Economist slams Victorian government’s move to help home buyers

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Sydney Homes
A newly-constructed home is listed as sold on an advertising board in the Sydney suburb of Greenhills Beach, Australia, August 2, 2016. Reuters/Jason Reed

The government declared on Sunday that it will dismiss stamp duty for first home buyers looking to buy a property less than $600,000. AMP chief economist Shane Oliver has reacted to the Victorian government’s latest move, saying it does not really help.

He forecasted that affordability of properties in Victoria might deteriorate, relative to income. If New South Wales opts to follow Victoria’s move, Oliver said it would be a mistake.

Homes listed up to $750,000 are being offered at a discounted price and the government reportedly said it will double homeowner grants for those making a purchase in regional Victoria to $20,000. But the chief economist seems not pleased. “It sounds like you’re doing something about it but doesn’t actually help,” he said.

Oliver said those who decide to purchase a home before the price is adjusted would benefit, but the move will only increase the prices. He pointed that grants only work well when one wishes to stimulate the economy by the time the market is depressed.

Furthermore, Oliver sees a problem in the restriction of concessions to properties less than $750,000. He said the offer will only result to more demand for homes under the said amount.  “Ultimately it could have the effect of pushing houses further out of reach of first home buyers,” has quoted him saying.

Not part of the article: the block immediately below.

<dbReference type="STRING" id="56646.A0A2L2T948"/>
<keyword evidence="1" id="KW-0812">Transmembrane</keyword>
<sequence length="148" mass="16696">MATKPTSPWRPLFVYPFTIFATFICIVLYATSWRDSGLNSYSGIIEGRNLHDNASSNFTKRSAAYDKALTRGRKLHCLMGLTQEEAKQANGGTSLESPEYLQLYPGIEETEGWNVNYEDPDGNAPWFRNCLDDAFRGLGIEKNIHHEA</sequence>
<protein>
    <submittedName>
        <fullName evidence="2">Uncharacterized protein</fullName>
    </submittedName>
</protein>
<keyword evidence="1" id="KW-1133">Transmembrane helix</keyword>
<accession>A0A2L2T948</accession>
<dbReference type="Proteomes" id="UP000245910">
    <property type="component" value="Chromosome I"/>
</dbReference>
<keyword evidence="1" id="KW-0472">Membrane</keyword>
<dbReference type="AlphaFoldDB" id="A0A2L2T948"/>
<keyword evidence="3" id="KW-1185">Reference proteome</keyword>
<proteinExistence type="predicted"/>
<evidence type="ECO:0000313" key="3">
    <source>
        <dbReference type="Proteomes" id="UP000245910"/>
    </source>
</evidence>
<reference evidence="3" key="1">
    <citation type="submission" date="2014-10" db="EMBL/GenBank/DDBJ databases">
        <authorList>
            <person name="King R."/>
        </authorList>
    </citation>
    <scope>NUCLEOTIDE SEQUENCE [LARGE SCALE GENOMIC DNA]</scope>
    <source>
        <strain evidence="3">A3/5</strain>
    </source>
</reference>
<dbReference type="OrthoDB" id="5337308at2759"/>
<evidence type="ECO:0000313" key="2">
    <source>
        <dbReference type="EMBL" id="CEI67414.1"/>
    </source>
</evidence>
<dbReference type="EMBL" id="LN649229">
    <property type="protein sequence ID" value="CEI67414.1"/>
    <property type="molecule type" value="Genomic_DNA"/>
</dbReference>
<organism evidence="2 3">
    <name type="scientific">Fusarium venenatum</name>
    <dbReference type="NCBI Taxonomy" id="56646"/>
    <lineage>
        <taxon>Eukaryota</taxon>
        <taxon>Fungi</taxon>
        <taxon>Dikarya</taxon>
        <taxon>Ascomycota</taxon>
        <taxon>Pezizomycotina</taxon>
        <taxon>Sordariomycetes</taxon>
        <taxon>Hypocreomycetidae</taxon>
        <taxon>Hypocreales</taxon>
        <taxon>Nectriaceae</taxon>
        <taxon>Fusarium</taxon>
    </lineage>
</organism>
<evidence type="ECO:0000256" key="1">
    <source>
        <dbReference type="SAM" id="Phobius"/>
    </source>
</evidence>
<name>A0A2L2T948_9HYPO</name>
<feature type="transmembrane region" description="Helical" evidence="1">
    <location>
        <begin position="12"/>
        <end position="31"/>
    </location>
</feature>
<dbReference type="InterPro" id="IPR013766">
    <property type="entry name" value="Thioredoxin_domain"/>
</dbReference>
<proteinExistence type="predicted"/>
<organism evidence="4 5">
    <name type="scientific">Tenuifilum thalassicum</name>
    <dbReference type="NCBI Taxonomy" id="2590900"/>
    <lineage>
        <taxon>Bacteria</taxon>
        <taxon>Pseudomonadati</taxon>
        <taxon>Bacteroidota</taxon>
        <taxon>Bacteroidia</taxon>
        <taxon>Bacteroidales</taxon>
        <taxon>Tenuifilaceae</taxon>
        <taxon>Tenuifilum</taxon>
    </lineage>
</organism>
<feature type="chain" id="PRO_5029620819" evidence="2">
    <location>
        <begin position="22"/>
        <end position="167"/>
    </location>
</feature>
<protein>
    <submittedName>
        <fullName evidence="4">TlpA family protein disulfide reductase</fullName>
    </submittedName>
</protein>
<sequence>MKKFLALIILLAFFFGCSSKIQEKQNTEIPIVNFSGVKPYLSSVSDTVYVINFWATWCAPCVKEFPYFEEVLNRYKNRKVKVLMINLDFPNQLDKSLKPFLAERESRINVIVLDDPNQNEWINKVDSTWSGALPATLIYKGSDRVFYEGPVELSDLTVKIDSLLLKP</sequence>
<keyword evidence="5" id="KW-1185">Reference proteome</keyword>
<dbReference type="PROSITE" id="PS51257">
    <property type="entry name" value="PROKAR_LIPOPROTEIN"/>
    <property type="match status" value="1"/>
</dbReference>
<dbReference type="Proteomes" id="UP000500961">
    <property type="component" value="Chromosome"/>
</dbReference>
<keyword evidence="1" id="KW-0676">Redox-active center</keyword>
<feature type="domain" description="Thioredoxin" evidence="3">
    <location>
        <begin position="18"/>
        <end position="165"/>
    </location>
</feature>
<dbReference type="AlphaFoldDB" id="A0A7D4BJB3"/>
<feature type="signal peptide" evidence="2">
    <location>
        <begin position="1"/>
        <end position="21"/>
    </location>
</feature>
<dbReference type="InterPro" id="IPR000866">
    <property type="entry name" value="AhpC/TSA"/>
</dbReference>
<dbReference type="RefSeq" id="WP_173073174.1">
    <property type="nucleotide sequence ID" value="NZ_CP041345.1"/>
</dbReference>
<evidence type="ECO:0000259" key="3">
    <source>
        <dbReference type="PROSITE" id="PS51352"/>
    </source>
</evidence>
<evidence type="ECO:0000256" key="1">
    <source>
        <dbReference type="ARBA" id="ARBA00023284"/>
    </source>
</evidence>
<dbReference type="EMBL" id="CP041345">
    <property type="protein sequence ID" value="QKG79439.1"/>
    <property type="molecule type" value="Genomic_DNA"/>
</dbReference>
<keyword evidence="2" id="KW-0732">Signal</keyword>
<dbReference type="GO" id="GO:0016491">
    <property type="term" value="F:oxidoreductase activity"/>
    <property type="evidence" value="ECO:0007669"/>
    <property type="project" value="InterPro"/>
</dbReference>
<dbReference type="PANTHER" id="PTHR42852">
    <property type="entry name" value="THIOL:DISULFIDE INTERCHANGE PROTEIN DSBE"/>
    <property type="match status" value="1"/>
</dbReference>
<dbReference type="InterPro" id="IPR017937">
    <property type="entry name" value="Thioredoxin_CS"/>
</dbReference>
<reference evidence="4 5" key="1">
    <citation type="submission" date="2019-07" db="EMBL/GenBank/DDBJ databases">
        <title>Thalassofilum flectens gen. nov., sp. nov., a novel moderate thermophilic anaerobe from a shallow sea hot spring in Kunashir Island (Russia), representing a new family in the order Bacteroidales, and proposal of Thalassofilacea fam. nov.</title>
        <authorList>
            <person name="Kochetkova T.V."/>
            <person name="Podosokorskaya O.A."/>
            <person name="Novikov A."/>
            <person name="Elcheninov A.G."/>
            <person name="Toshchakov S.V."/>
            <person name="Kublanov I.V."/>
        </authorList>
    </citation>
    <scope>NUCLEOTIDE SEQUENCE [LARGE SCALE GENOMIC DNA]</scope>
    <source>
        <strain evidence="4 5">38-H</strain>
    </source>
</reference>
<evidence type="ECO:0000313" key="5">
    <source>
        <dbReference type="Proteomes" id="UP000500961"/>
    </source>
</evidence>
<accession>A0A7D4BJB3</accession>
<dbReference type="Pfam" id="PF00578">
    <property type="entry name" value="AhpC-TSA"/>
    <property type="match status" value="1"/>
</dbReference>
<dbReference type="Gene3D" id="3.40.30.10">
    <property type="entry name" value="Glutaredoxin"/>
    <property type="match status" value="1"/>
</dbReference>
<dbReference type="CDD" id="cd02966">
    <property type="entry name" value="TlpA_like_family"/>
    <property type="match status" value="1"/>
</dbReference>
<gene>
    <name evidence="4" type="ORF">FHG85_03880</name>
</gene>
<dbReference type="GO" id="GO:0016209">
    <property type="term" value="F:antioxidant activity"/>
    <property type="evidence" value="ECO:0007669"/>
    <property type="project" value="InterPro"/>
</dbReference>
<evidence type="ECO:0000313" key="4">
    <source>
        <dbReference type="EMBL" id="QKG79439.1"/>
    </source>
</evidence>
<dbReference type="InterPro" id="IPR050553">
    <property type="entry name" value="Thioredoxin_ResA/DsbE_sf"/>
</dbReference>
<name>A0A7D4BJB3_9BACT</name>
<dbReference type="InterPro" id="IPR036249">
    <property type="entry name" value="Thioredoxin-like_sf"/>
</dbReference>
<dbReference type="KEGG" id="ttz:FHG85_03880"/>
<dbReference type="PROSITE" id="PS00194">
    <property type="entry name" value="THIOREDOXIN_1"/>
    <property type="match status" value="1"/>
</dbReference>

“But when the market is already very hot, it usually just pushes prices up and the only beneficiaries are the existing homeowners,” he explained. The AMP chief economist believes that the government must also boost the housing supply. He proposes that it would be a smarter move if the government will instead push to boosting supply, which may be done through opening new areas for development, spending up approvals for land releases and financing infrastructure.

Taj Singh, co-founder of First Home Buyers Australia, agrees with Oliver in relation to the boosting of housing supply. He expressed concern that several people may wait until July 1 to sell their property because they may think it is an ideal time to get a higher price.

“This may put upward pressure on the market in the very short-term due to lack of stock — which could mean that first home buyers face higher prices come July 1,” Singh said. As a part of the government’s cost-of-living package, Premier Daniel Andrews earlier announced the offers, which is expected save 25,000 first homebuyers an extra $8000 a year.